What is brachioplasty?
Brachioplasty, also known as 'arm lift' or ‘arm reduction’ surgery is a cosmetic procedure that reshapes the upper arms. The procedure reduces excess skin and fat resulting in better-proportioned and smoother skin on the upper arms. This type of arm lift surgery reduces localised pockets of fat while smoothing and tightening the underlying supportive upper arm tissue.
Brachioplasty is necessary where the patient desires a reduction of the size of the upper arm, and the skin is too loose for liposuction alone to reduce the size and achieve a good result. While liposuction removes fat effectively, it will not tighten the skin. Arm reduction surgery is a very popular cosmetic procedure for patients who have lost a lot of weight and feel self-conscious about wobbly and sagging upper arm skin.
Who gets brachioplasty surgery?
Brachioplasty surgery reshapes and reduces the loose skin of your upper arms, resulting in a more contoured and toned upper arm. People who seek out brachioplasty surgery have large amounts of excess, hanging upper arm skin. This can be a result of losing weight through diet, exercise or Bariatric surgery. In some cases this can be due to genetic inheritance or ageing. This loose upper arm skin can impact clothing choices and cause embarrassment. It is often called ‘tuck shop lady arms’ or ‘bat wings’.
It is important to note that brachioplasty surgery is a personalised cosmetic procedure that may not be suitable for everyone. Your Cosmetic Surgeon will assess your general health and condition before planning the best treatment for you.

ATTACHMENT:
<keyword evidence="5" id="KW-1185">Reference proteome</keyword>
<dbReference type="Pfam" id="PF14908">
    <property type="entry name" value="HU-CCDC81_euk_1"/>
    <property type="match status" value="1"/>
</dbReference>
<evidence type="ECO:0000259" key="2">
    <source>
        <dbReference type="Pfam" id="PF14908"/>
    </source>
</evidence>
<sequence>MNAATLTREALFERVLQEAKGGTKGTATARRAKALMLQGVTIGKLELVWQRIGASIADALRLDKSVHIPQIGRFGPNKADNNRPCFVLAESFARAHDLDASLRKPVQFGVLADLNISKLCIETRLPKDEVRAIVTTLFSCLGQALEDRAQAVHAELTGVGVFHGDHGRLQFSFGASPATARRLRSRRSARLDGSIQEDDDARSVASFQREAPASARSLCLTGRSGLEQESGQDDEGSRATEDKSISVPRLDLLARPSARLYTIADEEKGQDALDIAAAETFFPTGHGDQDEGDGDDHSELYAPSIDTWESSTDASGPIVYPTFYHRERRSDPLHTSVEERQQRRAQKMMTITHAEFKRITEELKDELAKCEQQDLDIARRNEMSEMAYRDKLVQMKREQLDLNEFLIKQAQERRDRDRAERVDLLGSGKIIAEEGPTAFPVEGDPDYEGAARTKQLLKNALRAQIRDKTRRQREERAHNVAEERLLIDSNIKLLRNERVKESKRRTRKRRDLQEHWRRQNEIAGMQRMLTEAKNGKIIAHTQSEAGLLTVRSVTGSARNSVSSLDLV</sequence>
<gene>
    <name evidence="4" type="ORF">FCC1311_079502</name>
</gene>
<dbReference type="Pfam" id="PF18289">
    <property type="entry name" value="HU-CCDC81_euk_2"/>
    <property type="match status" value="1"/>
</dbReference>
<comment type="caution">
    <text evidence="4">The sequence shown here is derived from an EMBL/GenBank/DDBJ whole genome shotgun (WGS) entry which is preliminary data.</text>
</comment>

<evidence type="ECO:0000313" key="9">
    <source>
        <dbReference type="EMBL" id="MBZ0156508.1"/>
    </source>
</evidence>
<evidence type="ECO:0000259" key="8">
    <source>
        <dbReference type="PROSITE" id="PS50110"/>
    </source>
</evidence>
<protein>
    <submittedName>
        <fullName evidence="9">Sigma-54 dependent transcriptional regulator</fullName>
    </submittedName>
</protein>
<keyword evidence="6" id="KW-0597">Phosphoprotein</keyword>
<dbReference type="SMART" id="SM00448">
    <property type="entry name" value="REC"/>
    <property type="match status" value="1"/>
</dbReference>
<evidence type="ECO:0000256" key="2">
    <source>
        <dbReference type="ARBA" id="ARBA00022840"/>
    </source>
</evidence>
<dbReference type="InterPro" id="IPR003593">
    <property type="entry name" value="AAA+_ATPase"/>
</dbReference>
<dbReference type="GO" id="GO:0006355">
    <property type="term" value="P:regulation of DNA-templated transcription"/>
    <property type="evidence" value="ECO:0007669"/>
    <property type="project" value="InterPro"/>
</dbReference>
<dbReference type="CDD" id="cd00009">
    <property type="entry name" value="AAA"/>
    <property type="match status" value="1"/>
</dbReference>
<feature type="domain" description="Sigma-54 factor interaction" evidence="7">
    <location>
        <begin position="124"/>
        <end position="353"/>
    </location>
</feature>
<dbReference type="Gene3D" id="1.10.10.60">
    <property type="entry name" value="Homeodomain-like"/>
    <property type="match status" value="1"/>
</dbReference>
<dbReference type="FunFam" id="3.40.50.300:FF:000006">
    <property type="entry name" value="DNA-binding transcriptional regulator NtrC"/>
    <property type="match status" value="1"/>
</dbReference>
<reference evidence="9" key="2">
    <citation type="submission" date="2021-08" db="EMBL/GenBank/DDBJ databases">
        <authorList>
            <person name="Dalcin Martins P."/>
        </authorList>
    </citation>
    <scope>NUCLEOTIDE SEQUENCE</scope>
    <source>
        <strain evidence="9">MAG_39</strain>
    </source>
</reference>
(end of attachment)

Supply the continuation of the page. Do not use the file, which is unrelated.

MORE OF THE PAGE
Brachioplasty is not suitable for people who are:
- At a high risk of having surgical complications
- Unable to have an anaesthetic
- Have poor healing ability or are prone to bleeding tendencies.
Brachioplasty may be suitable if you:
- Have realistic expectations about the outcome of your surgery
- Are physically healthy without any medical conditions that can increase the risk of surgery or impair healing
- Have a stable weight
- Are a non-smoker or have stopped smoking
- Have excess soft tissue along your upper arm area
How is brachioplasty surgery performed?
Brachioplasty arm surgery is performed a Cosmetic Surgeon under a general anaesthetic. It can be performed as a day or overnight stay surgery and takes between 2 to 3 hours to complete. In many cases, the arm reduction surgery is done in combination with liposuction in an effort to further empty the loose skin of any fat. This allows the Cosmetic Surgeon to only remove skin while preserving all of the important structures in the patient's arms or legs such as nerves, blood vessels and lymphatics.
Common steps that may be involved in brachioplasty surgery include: